The Social, Political and Cultural History of an International Prestige Language
Edited By Vladislav Rjéoutski, Gesine Argent and Derek Offord
12. The Beginnings and the Golden Age of Francophonie among the Romanians
The cultural and literary contribution made to francophonie in the twentieth century by certain writers of Romanian origin who wrote in French has rightly been considered particularly striking and has consequently received much attention.1 However, France’s cultural influence on Romanian civilization, especially from the eighteenth century to the end of the nineteenth, is also a topic that may yield some pleasing finds for researchers. From the late nineteenth century to our own day, it has occasioned many studies, including some, written in French, which have found a readership in France,2 where they have caused some surprise. How, for example, can one explain the appearance of francophonie, or more precisely Francophilia, if not Francomania, among the Romanians, whose history, not to mention ← 337 | 338 → their geographical position, had never had any points of contact with France? And when French political influence on Romanians’ destiny did become significant, especially from the time of the French Revolution of 1848 and the Second Empire (1852–70), it should be considered the effect rather than the cause of their francophonie. French influence would eventually give rise to Romanian writings in French, some of which may be said to belong to Romanian literature but others of which – by French-speaking writers of Romanian origin such as Dora d’Istria, Hélène Vacaresco, Anna de Noailles, Benjamin Fondane, Eugène Ionesco, Emile Cioran and so on – have enriched French literature.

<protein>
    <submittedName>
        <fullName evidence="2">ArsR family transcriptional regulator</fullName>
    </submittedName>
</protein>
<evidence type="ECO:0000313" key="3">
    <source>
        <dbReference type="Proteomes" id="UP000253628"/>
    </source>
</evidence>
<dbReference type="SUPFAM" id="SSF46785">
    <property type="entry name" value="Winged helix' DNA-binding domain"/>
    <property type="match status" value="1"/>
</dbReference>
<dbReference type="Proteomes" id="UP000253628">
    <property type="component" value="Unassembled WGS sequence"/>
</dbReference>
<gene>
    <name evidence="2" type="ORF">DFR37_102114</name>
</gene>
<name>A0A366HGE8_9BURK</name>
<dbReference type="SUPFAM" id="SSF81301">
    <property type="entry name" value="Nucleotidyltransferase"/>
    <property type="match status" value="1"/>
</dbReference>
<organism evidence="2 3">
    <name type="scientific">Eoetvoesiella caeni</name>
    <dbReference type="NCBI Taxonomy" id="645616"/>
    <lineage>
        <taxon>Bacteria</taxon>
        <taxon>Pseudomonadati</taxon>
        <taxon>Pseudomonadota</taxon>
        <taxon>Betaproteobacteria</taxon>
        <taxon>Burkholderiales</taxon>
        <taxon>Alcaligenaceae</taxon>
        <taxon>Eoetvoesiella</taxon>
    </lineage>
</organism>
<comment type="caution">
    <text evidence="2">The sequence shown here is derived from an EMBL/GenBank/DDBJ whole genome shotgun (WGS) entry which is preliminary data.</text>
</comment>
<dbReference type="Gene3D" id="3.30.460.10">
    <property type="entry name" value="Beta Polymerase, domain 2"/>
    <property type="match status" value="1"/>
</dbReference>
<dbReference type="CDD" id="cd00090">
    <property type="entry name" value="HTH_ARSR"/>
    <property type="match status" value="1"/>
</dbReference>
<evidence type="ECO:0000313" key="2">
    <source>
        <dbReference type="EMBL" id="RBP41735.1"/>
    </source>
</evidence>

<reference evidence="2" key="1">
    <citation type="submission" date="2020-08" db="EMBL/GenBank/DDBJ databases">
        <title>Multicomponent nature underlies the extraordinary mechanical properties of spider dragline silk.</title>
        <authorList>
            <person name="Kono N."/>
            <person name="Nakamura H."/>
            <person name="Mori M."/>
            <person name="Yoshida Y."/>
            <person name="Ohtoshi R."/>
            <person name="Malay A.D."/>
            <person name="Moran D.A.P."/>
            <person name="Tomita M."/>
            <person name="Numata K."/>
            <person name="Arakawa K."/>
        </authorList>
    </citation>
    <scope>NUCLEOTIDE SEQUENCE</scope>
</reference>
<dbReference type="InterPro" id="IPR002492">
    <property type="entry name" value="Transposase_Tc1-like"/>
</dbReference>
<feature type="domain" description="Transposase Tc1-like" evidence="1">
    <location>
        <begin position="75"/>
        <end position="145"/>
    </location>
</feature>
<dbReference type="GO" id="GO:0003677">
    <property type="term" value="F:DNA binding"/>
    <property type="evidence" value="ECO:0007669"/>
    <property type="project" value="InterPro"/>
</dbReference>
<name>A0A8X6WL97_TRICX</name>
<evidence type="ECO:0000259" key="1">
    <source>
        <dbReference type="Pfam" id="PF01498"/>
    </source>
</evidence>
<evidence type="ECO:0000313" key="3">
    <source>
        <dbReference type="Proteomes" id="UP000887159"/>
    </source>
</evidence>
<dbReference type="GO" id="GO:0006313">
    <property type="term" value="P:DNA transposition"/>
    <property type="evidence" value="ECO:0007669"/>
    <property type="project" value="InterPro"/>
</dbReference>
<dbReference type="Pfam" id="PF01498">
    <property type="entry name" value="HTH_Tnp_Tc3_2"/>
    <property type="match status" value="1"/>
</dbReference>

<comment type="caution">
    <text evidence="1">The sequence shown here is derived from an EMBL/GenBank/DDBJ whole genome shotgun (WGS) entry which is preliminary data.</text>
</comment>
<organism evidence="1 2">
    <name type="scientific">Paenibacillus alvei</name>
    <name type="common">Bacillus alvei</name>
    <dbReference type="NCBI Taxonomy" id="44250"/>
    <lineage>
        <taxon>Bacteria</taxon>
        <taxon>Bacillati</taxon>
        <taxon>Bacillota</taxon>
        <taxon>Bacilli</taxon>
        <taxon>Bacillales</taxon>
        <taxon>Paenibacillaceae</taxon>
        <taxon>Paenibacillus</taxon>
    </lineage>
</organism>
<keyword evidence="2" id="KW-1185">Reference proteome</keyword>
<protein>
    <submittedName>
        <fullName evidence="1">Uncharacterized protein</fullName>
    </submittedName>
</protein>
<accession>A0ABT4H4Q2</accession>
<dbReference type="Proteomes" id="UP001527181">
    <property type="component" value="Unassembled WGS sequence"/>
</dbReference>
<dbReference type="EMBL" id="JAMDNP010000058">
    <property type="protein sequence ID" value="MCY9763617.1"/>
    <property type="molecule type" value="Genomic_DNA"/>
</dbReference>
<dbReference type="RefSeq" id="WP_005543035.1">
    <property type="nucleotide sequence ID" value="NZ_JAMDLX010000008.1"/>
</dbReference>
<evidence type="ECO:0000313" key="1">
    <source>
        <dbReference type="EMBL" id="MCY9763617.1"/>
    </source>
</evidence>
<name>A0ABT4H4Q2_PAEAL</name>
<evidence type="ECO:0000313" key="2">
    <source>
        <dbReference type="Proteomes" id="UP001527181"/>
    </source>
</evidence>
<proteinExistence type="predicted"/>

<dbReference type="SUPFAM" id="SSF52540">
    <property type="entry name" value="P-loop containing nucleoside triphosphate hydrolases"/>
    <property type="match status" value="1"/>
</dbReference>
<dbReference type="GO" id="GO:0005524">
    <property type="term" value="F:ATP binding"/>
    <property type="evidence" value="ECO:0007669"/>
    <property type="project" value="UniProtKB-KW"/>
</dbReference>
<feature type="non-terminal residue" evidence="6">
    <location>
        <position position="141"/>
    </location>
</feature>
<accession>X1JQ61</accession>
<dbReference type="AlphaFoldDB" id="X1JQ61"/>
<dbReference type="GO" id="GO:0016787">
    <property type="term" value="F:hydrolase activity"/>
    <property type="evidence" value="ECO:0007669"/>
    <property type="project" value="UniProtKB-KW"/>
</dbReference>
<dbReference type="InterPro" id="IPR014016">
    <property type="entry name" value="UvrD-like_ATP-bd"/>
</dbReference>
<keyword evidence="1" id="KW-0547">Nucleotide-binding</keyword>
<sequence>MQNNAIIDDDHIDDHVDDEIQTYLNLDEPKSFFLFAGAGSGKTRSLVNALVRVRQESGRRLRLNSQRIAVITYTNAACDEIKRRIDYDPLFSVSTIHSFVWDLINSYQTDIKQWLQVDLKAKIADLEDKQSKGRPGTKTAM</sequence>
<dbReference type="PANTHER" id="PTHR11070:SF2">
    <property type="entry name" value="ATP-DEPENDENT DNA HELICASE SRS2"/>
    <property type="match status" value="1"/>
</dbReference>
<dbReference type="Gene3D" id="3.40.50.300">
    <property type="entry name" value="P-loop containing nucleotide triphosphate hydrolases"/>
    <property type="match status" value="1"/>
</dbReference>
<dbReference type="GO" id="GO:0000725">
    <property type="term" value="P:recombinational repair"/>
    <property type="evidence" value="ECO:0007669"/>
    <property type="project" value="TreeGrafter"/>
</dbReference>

It will be the aim of this chapter to examine the spread and impact of...
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